- The queen of Sheba's interview with Solomon, verse 1-10.
- His riches, verse 11-15.
- Targets, ivory throne, vessels, ver, 16-23. Presents, chariots and horses, tribute, verse 24-29.
Sheba - Of that part of Arabia, called Shabaea, which was at great distance from Jerusalem, bordering upon the Southern Sea; for there, much more than in Ethiopia, were the commodities which she brought, verse 2,10. Name of the Lord - That is, concerning God; the name of God being often put for God; concerning his deep knowledge in the things of God. For it is very probable she had, as had divers other Heathens, some knowledge of the true God, and an earnest desire to know more concerning him. Questions - Concerning natural, and civil, and especially, Divine things.
All her heart - Of all the doubts and difficulties wherewith her mind was perplexed.
House - Or, the houses, the temple and the king's house, in both which there were evidences of singular wisdom.
Sitting - The order and manner in which his courtiers, or other subjects (who all were his servants in a general sense) sat down at meals, at several tables in his court. Attendance - Upon the king, both at his table, and in his court; and when he went abroad to the temple or other places. Apparel - Both the costliness of it, and especially the agreeableness of it to their several places and offices. Went up - From his own palace. See 2 Kings 16:18, but the ancients, and some others, translate the words thus, and the burnt-offerings which he offered up in the house of the Lord; under which, is the chief, all other sacrifices are understood: when she saw the manner of his offering sacrifices to the Lord; which doubtless she would not neglect to see; and in the ordering of which she might discern many characters of excellent wisdom, especially when she had so excellent an interpreter as Solomon was, to inform her of the reasons of all the circumstances of that service. No spirit - She was astonished, and could scarcely determine whether she really saw these things, or whether it was only a pleasant dream.
Happy, &c. - With much more reason may we say this of Christ's servants: Blessed are they that dwell in thy house: they will be always praising thee.
Six hundred, &c. - Which amounts to about three millions of our money. And this gold did not come from Ophir in India, or Tharshish; but from Arabia and Ethiopia, which then were replenished with gold, though exhausted by the insatiable avarice of succeeding Ages.
Merchant-men - Heb. of the searchers; either merchants, who use to search out commodities: or, the gatherers of the king's revenues, who used to search narrowly into all wares, that the king might not be defrauded of his rights. Spice-merchants - Or rather, of the merchants in general, as the word is often used. So this and the former particular contain both the branches of the king's revenue, what he had from the land, and what he had from the merchants and traders. Kings - Of those parts of Arabia which were next to Canaan, which were either conquered by David, or submitted to pay tribute to Solomon. But we must not think all these to be kings of large dominions; many of them were only governors of cities, and the territories belonging to them, such as were formerly in Canaan, and were anciently called kings. The country - Or, of the land; the land of Arabia: whereof some parts were so far conquered, that he had governors of his own over them, who were each of them to take care of the king's revenue in his jurisdiction; and part only so far, that they still had kings of their own, but such as were tributaries to him.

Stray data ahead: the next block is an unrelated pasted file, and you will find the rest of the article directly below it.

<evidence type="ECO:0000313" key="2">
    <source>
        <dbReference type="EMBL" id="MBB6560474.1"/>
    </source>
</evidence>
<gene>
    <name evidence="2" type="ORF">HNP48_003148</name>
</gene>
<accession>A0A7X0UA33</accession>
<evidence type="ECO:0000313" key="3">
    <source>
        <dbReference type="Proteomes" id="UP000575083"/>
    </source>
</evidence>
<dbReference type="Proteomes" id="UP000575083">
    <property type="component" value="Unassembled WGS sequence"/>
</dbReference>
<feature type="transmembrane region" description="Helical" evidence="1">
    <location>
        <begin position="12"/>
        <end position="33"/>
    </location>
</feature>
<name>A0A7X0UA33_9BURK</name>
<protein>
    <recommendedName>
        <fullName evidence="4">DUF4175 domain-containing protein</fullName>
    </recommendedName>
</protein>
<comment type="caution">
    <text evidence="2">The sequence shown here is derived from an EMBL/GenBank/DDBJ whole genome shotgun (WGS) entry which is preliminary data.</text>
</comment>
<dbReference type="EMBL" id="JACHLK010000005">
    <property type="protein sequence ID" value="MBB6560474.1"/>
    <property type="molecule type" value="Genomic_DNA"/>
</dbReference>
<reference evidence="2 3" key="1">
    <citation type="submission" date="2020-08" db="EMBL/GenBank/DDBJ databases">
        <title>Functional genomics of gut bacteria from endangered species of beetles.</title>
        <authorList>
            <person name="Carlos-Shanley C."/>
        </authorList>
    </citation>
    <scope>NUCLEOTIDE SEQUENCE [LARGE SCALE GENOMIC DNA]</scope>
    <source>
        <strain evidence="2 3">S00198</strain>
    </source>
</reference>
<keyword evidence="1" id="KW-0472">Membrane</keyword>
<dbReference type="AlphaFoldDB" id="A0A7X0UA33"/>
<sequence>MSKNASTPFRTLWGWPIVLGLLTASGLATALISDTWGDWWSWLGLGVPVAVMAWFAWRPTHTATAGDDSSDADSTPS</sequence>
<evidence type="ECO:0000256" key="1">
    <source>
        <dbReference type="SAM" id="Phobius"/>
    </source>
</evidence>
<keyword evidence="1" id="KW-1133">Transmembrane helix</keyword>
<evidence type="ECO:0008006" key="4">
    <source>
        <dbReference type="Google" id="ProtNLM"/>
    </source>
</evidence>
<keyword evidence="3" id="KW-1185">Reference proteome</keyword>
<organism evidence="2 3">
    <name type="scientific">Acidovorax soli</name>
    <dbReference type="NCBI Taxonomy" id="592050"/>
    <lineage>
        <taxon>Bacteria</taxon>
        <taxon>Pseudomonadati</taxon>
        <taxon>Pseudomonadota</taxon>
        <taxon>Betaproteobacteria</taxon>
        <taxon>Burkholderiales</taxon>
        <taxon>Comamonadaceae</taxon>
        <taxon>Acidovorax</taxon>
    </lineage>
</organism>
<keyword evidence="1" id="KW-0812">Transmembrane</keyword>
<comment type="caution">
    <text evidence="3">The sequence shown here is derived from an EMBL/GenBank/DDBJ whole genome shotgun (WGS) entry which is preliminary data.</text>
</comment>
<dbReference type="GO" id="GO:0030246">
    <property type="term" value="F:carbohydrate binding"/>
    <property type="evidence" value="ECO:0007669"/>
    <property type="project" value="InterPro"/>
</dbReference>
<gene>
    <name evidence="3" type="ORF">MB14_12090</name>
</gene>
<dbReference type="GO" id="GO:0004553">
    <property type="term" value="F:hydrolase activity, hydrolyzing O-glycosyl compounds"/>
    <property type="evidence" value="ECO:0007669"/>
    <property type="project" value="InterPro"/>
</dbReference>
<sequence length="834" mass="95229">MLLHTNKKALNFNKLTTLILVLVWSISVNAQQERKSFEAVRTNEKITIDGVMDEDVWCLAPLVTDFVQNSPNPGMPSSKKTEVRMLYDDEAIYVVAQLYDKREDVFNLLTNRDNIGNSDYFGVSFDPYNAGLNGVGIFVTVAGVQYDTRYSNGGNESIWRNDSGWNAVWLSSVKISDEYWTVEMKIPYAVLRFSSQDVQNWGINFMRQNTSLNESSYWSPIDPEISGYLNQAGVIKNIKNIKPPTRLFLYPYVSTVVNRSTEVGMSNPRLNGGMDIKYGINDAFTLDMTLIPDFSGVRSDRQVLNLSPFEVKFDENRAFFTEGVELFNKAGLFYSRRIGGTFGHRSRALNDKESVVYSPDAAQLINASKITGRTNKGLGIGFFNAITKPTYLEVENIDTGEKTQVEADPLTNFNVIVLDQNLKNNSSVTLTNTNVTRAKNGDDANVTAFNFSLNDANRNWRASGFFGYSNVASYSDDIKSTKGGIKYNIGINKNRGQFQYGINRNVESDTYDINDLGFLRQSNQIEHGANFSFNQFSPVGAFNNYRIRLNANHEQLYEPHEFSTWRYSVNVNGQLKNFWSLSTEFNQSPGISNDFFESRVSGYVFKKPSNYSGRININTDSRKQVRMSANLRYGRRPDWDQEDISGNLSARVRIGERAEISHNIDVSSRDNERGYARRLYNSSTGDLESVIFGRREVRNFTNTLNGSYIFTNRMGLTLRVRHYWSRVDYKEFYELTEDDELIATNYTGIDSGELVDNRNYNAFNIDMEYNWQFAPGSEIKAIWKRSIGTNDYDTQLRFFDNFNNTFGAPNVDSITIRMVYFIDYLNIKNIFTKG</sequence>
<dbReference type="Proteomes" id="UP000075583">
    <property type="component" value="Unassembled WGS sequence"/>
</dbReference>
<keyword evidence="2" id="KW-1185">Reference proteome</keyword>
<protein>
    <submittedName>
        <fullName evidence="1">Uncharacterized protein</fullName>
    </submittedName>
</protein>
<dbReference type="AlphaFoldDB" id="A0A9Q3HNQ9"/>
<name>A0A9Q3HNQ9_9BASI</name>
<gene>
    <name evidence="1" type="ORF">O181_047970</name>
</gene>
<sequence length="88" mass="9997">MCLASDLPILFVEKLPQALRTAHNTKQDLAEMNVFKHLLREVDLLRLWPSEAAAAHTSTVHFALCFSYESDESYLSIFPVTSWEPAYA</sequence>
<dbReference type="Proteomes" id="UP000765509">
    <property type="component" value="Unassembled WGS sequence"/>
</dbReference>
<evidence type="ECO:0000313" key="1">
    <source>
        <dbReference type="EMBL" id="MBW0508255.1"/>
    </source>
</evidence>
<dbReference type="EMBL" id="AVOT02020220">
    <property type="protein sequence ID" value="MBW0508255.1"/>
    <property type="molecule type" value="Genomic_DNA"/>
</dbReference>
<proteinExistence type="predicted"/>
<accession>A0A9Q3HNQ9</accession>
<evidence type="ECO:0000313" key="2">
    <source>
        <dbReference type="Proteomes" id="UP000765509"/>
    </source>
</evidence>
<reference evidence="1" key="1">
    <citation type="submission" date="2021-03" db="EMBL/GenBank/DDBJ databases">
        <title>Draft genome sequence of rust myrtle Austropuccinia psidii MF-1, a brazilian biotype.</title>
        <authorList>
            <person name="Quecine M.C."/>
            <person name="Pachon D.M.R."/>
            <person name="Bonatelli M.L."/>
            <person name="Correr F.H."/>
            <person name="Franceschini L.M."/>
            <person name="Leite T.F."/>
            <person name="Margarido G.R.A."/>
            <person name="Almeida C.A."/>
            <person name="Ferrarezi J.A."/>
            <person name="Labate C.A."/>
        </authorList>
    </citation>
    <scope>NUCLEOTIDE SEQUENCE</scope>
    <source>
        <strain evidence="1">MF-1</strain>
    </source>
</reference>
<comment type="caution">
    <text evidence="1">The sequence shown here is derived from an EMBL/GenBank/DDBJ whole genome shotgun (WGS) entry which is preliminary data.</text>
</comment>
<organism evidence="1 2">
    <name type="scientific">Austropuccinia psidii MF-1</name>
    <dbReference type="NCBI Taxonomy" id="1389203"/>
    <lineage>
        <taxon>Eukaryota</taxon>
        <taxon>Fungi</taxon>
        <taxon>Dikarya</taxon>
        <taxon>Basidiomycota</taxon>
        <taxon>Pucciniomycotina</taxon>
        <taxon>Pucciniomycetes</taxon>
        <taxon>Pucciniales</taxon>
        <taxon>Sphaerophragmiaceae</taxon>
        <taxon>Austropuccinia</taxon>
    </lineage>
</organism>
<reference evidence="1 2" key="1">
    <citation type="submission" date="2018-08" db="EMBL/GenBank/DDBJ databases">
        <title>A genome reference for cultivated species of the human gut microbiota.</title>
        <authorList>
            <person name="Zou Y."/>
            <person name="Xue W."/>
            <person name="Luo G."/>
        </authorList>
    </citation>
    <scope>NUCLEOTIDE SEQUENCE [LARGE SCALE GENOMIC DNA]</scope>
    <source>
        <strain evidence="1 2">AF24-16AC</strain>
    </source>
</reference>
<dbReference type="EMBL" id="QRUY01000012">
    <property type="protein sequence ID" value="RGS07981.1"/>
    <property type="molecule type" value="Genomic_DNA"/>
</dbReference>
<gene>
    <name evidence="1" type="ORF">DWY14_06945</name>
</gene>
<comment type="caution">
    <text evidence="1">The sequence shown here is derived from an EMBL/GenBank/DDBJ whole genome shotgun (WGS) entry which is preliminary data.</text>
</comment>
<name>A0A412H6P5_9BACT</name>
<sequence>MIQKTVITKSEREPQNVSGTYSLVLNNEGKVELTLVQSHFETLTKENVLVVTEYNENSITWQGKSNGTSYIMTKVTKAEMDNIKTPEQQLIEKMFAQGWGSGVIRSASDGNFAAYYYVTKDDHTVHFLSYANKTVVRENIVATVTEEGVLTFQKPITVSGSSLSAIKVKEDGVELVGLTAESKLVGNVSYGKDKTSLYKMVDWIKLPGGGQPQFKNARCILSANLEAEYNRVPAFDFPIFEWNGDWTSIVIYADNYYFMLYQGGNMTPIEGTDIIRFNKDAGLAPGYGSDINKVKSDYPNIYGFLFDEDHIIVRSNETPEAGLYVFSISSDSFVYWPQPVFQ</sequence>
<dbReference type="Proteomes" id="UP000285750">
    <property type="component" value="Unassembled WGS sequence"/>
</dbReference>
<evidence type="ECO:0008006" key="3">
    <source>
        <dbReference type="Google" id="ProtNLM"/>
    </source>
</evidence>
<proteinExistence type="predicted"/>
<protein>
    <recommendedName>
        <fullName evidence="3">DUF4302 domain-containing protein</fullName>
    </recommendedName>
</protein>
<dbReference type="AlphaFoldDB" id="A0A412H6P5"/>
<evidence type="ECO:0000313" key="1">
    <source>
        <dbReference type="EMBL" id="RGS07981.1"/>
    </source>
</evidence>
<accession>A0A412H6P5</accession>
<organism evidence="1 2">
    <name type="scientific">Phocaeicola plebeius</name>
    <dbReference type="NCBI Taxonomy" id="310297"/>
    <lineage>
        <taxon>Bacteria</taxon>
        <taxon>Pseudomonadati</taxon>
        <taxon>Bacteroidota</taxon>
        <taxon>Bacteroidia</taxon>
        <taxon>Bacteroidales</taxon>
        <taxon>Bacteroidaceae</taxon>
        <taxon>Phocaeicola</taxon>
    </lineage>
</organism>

Targets - For pomp and magnificence, and to be carried before him, by his guard, when he went abroad. The Roman magistrates had rods and axes carried before them, in token of their power to correct the bad: but Solomon shields and targets, to shew he took more pleasure in his power to defend and protect the good.
Shields - Smaller than targets.
Round - Made like the half of a circle.
Nothing - Comparatively. Such hyperbolical expressions are frequent both in scripture and other authors. But if gold in abundance, would make silver seem so despicable, shall not wisdom and grace, and the foretastes of heaven, make gold seem much more so?
Tharshish - Ships that went to Tharshish. For Tharshish was the name of a place upon the sea, famous for its traffick with merchants, and it was a place very remote from Judea, as appears from the three years usually spent in that voyage. But whether it was Spain, where in those times there was abundance of gold and silver, as Strabo and others affirm; or, some place in the Indies, it is needless to determine.
All the earth - That is, all the kings of the earth, (as it is expressed 2 Chronicles 9:23,) namely of those parts of the earth.
Horses, &c. - The two chief commodities of Egypt. Price - Solomon received them from Pharaoh at a price agreed between them, and gave this privilege to his merchants, for a tribute to be paid out of it.
Chariot - This is not to be understood of the chariots and horses themselves, but for the lading of chariots and horses, which consisting of fine linen and silk, were of great value: and the king's custom, together with the charges of the journey, amounted to these sums. Hittites - A people dwelling principally in the northern and eastern parts of Canaan, Joshua 1:4, whom the Israelites, contrary to their duty, suffered to live amongst them, Judges 3:5, who afterwards grew numerous and potent, and, it may be, sent out colonies (after the manner of the ancient times) into some parts of Syria and Arabia. And possibly, these kings of the Hittites may be some of those kings of Arabia, verse 15.